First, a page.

Researching Islam around the World
The Berlin Graduate School Muslim Cultures and Societies has been educating doctoral students for ten years. The training also includes a focus on topical issues.
Dec 11, 2018
The Berlin Graduate School Muslim Cultures and Societies (BGSMCS) is celebrating its tenth anniversary. Within the framework of a three-year doctoral program by Freie Universität Berlin, Humboldt-Universität zu Berlin, and the Leibniz-Zentrum Moderner Orient, doctoral students deal with the diversity and changeability of Islamic societies and cultures. An interview with Gudrun Krämer, a professor of Islamic Studies, and Hansjörg Dilger, a professor of social and cultural anthropology, both at Freie Universität Berlin, who together head the BGSMCS as director and deputy director.
Professor Krämer, Islam is currently the focus of public debate. As an Islamic scholar, what is your experience of this discourse?
Krämer: In itself, the debate is not new; it has been going on for two or three decades already. But interest in Islam and Muslims in Germany and Europe is something that has been steadily increasing in public. People today are much more concerned with Islamic life in Germany than they were ten years ago. This is also something we’ve noticed at the graduate school.
In what way?
Krämer: We receive lots of inquiries from journalists, associations, and other public institutions. In the meantime, an increasing number of inquiries are also coming from abroad. Even in America and China, people are beginning to take an interest in Islam in Germany.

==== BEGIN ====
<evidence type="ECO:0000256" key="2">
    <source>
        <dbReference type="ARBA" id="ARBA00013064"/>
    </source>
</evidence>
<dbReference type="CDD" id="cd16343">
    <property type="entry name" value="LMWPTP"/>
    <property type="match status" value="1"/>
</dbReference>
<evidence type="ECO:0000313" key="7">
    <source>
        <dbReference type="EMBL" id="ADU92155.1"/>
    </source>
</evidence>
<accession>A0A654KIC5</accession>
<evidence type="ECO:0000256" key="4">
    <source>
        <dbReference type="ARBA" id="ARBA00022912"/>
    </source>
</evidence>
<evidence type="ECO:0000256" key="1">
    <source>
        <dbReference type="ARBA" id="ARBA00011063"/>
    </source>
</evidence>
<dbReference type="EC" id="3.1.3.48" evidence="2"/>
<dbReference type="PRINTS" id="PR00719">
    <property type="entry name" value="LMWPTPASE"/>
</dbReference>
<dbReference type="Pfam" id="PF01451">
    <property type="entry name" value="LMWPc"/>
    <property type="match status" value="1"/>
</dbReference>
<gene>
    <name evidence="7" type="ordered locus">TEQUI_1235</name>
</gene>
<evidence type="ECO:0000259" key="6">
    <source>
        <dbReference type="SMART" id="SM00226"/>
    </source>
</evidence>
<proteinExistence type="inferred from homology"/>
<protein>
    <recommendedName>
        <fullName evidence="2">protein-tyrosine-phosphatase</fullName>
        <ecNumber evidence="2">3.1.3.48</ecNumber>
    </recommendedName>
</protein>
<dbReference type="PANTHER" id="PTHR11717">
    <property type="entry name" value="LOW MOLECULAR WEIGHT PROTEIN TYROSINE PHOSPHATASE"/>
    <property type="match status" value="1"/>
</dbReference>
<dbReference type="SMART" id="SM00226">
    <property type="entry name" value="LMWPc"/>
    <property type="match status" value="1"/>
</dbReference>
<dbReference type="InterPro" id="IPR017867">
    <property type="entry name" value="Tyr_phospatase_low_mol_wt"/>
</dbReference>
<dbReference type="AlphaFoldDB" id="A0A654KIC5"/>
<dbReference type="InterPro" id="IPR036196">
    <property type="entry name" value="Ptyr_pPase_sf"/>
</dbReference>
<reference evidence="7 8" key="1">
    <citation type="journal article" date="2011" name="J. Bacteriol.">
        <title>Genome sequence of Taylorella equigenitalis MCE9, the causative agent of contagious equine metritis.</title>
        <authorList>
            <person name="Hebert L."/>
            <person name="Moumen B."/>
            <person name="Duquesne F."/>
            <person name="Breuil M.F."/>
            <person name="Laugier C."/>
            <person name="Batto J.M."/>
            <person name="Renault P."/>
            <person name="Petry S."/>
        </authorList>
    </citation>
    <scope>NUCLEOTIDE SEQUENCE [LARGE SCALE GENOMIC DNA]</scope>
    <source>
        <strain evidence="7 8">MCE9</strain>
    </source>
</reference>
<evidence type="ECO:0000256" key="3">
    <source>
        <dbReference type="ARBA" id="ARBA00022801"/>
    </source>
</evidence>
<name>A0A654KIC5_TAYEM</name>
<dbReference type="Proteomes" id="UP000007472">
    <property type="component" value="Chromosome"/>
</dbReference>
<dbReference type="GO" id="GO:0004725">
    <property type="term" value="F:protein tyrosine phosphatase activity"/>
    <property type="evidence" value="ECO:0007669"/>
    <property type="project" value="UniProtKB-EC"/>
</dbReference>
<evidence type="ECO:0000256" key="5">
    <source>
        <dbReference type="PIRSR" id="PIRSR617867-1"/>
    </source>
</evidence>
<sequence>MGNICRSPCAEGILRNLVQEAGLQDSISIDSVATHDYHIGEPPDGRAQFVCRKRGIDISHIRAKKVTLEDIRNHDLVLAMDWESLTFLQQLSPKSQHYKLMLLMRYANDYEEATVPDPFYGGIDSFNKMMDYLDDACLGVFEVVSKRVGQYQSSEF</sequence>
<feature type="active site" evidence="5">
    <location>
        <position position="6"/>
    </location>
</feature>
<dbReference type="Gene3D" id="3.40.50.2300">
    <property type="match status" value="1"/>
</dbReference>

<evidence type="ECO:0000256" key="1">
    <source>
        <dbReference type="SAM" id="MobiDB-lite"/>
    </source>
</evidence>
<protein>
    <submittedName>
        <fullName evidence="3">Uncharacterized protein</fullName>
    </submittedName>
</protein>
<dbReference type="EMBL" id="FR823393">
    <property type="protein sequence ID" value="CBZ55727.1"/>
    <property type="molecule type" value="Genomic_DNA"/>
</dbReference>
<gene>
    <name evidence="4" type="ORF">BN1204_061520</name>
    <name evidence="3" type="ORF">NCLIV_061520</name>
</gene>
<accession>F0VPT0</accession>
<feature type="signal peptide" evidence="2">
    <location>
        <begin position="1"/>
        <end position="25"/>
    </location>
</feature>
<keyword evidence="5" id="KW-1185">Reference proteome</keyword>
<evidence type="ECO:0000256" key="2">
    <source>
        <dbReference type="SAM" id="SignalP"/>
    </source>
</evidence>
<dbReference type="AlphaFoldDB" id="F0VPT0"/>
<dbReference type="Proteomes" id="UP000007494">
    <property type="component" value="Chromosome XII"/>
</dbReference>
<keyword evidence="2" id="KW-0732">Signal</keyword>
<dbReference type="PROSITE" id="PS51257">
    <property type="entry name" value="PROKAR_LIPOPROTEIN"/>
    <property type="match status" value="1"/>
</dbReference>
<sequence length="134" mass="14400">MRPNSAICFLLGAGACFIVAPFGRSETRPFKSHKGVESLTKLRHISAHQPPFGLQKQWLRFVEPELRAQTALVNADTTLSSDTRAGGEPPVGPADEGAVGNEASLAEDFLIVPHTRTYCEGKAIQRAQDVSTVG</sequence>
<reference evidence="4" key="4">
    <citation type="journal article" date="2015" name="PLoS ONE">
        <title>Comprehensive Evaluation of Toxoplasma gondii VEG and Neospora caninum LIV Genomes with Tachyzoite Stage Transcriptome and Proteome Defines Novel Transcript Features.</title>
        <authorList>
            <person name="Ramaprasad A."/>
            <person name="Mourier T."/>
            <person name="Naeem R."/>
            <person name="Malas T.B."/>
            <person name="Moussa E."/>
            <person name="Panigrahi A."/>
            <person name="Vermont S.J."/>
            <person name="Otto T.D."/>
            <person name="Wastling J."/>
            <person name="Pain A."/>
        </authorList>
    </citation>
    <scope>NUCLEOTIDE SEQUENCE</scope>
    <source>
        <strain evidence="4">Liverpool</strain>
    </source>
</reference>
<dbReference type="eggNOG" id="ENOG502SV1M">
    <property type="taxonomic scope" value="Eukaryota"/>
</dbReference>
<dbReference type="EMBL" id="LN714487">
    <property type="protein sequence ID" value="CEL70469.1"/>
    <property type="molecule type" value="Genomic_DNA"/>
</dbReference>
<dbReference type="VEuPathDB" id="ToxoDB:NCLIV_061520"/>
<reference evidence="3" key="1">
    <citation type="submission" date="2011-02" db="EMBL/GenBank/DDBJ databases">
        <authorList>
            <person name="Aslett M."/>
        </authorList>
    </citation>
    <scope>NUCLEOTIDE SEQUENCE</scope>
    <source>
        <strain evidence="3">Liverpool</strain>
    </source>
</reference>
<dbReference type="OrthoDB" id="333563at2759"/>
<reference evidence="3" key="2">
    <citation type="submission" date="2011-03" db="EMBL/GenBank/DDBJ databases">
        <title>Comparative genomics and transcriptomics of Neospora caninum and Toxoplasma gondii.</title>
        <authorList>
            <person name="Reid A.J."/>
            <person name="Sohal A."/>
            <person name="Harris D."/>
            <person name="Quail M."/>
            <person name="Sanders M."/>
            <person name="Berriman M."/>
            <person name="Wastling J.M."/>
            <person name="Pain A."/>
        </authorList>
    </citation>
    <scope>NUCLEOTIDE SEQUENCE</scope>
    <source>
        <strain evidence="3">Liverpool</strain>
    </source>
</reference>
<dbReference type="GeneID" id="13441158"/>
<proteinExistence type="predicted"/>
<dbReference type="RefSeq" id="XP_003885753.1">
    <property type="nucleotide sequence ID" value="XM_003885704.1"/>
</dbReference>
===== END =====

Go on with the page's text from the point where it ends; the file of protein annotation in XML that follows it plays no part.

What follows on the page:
“Islam is enormously diverse all around the world and is subject to historical change.” Gudrun Krämer
Is there now such a thing as “German Islam”?
Krämer: I wouldn’t call it that. Many Muslims would probably also take offense at nationalizing Islam, regardless of whether one speaks of German, Italian, or Iraqi Islam. But of course, the believers who live here are shaping Islam in their own way. Over the last few years, a number of Muslims from Iraq, Syria, or Afghanistan have joined the existing communities; Islamic life in Germany is therefore constantly changing, and this in turn leads to some controversy. This is also clearly evident in our research: Islam is enormously diverse all around the world and is subject to historical change.
Dilger: We study this diversity at the graduate school. But, in doing so, we do not only take religion into account but the embedding of religious practice and ideas into social or political processes. In the public debate, “Islam” is sometimes seen as a problem – at the graduate school, the whole variety of Muslim life is discussed.